Tuesday, October 14, 2014

The Face

One of the fascinating parts about life in the metropolis of New York City is how seldom people look you in the eye. Everyone walks about with face glued to phone or pointed at the ground. If you walk about with head held up, as I do out of equal parts propriety, pride, curiosity, and contrarianism, the moment you lock eyes with someone will be a moment of revelation. Some people immediately look away, a few smile, and some ignore or pretend to ignore you. There's always that sense, though, that when you see someone's face that you've truly seen them, that is, some essential aspect of them.

For example, if two people walk down a hallway, the only two present, each can ignore the other in full and obvious knowledge of that other's presence. Yet should they meet face-to-face, some acknowledgement is required. Similarly, a celebrity whom everyone knows by a thousand movies will shield his face from a candid shot and a defendant in a trial about which everyone has read will hide his face coming out of the courthouse. This is of course illogical, for everyone can put the preexisting image of face together with other knowledge, and yet we hide ourselves. What does the face reveal which we hide out of shame?

Something about the human visage is rife with meaning and truth. It can store in the mind of the viewer seemingly every memory of that person. One glance and all thoughts rush forth, hence both the affection and aversion which a face can elicit. I can languor over one image in my mind forever and yet be so soured by the sight of someone that I avoid seeing even the tiniest little picture of that individual. This dual capacity to trigger both good and bad always reminds me of a line from Cicero's De Officiis, Book I, in which he reflects on the sad sight of a lesser owner dwelling in a house once owned by a great man:
O domus antiqua, heu quam dispari dominare domino!
What a sadness it is, how pitiful, to look at a face and think of how good a person used to be. It is not only discomfiting, but odiosus as Cicero says, to look upon someone, or oneself, and hold in your mind some thought of their or one's own failing. How much more does the deed, whether a mere misdemeanor or dastardly offense, seem to have wounded none more than the doer himself. The wrong seems to cling to and mortify the face as Socrates said it did the soul.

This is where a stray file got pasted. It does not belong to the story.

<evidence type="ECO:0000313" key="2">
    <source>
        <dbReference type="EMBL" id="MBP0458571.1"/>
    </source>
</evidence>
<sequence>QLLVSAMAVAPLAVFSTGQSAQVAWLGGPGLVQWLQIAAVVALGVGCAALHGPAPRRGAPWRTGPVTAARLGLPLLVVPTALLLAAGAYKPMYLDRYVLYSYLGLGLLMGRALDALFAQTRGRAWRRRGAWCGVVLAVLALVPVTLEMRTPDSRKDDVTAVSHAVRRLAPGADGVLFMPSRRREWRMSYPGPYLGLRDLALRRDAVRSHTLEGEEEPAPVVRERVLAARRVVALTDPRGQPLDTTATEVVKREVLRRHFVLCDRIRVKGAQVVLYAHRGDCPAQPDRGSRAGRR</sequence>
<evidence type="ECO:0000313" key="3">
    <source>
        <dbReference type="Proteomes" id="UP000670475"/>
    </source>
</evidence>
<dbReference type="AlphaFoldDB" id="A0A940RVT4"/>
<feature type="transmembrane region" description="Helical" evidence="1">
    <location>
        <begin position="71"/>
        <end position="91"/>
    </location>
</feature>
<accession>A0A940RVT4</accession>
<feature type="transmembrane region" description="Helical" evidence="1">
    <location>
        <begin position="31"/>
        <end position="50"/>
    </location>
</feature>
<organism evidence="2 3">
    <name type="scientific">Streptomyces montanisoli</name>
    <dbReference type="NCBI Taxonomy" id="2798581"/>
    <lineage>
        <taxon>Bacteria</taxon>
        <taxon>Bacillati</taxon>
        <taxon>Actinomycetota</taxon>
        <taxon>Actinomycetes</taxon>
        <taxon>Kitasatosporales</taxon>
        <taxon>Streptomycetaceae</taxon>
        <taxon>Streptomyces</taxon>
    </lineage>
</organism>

A fable tells the story of a lion who, chasing another, stumbled upon a well. Gazing in he saw his reflection, dove in, and died.
Saepe furiosi plus sibi quam aliis nocent.
How vulnerable, too, the face. How easily can a smile vanish, or wide-eyed joy turn to fear. Philosophers have often wondered just what makes something beautiful and I wonder whether fragility plays perhaps a small part in our estimation of the beautiful. Delicate objects seem to welcome us as they trust our presence not to hurt them, and for that trust we are rewarded with some deeper insight. The affinity is such that we hope authentic the suspected origin of our word delicate in Latin's delicere, to entice, and delico, to reveal. In contrast, who is not put off by a poker face or a concrete facade?

It is beauty alone which seems to reveal to us a nature which otherwise prefers to hide. How fortunate then that it is something we can see in each other.

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